William B. Plowman | NBCUniversal
Trump’s re-election campaign sent a memo to television producers on Monday instructing them to “employ basic journalistic standards when booking” six current or former government officials that the campaign said “made outlandish, false claims, without evidence” while on air.
The memo names:
- Sen. Richard Blumenthal, D-Conn.
- Rep. Jerry Nadler, D-N.Y., the chair of the House Judiciary Committee
- Democratic National Committee Chairman Tom Perez
- John Brennan, the former director of the Central Intelligence Agency
- Rep. Adam Schiff, D-Calif., the chair of the House Intelligence Committee
- Rep. Eric Swalwell, D-Calif., who has floated a potential bid for president
Read the full document: Trump campaign memo to television producers
In a statement, Swalwell said that the “only person who has been caught lying about Russia is Donald Trump.”
“If he thinks I’ve made a false statement, he can sue me. And I’ll beat him in court,” Swalwell said.
The others targeted in the memo either declined to comment or did not respond to a request for comment from CNBC.
The Trump campaign letter comes a day after Attorney General William Barr told lawmakers that special counsel Robert Mueller found no evidence of conspiracy between the Trump campaign and the Russian government.
The two-page letter, which was distributed to producers for all the networks and cable outlets, cited comments that the guests made on air alleging that there was evidence of collusion.
“Moving forward, we ask that you employ basic journalistic standards when booking such guests to appear anywhere in your universe of productions,” wrote Tim Murtaugh, the campaign’s director of communications, in the memo. The campaign wrote that the producers should “begin by asking” the following question:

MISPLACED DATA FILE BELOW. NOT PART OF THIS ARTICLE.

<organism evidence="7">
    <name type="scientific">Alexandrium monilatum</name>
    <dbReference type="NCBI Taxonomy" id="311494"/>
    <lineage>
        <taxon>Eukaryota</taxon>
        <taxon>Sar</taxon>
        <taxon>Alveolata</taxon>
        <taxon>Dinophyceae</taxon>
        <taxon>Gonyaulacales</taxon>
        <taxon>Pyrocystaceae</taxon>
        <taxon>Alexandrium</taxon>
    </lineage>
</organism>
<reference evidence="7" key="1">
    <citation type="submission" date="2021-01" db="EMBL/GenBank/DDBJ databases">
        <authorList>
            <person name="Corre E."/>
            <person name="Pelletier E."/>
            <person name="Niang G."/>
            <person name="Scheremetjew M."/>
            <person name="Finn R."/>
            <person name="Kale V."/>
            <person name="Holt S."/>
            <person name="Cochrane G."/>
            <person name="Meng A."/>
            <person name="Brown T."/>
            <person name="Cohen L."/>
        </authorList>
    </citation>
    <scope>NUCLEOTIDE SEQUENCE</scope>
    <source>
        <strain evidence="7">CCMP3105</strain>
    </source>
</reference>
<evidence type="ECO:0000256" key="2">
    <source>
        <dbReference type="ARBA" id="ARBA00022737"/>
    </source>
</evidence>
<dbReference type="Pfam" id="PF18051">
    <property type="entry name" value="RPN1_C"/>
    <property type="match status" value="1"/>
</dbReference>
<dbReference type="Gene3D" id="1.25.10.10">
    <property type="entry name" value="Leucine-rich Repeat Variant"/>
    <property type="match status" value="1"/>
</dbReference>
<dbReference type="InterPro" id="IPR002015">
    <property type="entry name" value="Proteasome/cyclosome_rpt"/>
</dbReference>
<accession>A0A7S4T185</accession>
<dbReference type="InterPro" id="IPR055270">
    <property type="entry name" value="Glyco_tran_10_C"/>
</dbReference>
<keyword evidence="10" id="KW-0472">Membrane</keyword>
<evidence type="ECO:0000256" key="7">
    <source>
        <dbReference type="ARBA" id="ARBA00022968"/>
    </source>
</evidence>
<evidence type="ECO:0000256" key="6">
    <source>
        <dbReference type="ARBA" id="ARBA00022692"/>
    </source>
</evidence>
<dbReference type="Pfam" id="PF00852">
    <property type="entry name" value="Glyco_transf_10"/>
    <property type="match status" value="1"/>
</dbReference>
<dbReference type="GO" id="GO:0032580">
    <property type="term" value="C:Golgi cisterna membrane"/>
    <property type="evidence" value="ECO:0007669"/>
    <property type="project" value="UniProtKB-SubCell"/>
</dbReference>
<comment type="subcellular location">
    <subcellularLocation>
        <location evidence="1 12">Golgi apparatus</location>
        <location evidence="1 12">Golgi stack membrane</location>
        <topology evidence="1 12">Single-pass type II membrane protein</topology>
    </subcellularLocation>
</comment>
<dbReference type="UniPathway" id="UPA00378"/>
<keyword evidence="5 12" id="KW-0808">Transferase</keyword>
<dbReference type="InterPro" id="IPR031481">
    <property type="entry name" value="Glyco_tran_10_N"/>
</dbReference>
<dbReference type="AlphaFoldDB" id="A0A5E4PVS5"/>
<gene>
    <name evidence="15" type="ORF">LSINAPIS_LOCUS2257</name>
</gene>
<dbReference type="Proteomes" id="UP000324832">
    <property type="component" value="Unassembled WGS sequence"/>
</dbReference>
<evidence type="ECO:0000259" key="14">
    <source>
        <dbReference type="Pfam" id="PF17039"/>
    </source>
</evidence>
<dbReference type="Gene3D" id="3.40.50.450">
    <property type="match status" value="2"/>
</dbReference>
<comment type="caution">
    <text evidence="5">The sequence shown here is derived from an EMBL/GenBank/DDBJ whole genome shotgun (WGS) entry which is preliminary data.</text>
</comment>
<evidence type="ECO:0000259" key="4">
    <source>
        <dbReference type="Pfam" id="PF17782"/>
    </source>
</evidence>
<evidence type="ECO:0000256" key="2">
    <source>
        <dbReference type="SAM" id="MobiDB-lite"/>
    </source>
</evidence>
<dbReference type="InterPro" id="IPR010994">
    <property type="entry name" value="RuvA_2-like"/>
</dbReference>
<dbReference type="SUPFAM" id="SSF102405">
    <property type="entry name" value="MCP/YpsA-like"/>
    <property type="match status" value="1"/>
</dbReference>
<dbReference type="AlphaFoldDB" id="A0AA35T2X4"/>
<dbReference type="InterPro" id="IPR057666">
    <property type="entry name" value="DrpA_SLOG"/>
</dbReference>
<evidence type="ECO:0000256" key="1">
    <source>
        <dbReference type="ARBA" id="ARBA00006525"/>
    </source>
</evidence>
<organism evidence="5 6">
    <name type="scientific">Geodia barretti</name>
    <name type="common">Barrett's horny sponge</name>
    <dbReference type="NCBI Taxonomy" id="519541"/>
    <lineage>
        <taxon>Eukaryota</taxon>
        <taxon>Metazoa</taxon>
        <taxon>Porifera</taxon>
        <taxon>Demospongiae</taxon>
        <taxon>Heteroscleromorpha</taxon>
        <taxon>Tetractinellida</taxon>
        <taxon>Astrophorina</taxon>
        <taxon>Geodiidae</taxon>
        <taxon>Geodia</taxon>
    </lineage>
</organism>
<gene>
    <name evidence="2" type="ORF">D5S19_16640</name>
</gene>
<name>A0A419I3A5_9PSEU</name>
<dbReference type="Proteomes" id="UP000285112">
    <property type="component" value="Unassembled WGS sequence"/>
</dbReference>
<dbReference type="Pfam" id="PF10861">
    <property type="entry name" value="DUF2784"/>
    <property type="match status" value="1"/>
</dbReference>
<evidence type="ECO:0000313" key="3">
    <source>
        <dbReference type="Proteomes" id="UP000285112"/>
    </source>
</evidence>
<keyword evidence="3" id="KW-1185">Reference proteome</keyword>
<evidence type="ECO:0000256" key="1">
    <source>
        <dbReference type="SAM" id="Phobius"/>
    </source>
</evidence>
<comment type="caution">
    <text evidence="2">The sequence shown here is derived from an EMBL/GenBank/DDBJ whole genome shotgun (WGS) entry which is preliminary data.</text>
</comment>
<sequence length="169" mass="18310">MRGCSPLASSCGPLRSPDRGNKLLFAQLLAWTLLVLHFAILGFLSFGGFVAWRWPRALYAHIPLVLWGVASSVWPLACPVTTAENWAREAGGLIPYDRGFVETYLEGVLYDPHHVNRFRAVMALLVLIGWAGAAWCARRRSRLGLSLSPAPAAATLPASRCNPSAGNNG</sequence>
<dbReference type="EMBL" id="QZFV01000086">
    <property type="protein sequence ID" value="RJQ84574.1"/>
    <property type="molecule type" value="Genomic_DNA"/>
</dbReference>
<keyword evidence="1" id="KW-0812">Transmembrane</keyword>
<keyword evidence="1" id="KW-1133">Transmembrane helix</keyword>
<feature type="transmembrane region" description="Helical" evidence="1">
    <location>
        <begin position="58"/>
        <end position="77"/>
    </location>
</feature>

Does this guest warrant further appearances in our programming, given the outrageous and unsupported claims made in the past?
“At a minimum, if these guests do reappear, you should replay the prior statements and challenge them to provide the evidence which promoted them to make wild claims in the first place,” Murtaugh wrote.
Trump and those around him have faced scrutiny for their own comments made on air. Shortly after Trump took office, top advisor Kellyanne Conway defended statements made by then-White House press secretary Sean Spicer by saying during an interview with NBC’s Chuck Todd that Spicer used “alternative facts.”
In August, Trump’s personal lawyer Rudy Giuliani told Todd that “truth isn’t truth” in a segment concerning whether the president should sit for an interview with Mueller. Giuliani later clarified that his statement “was not meant as a pontification on moral theology but one referring to the situation where two people make precisely contradictory statements.”
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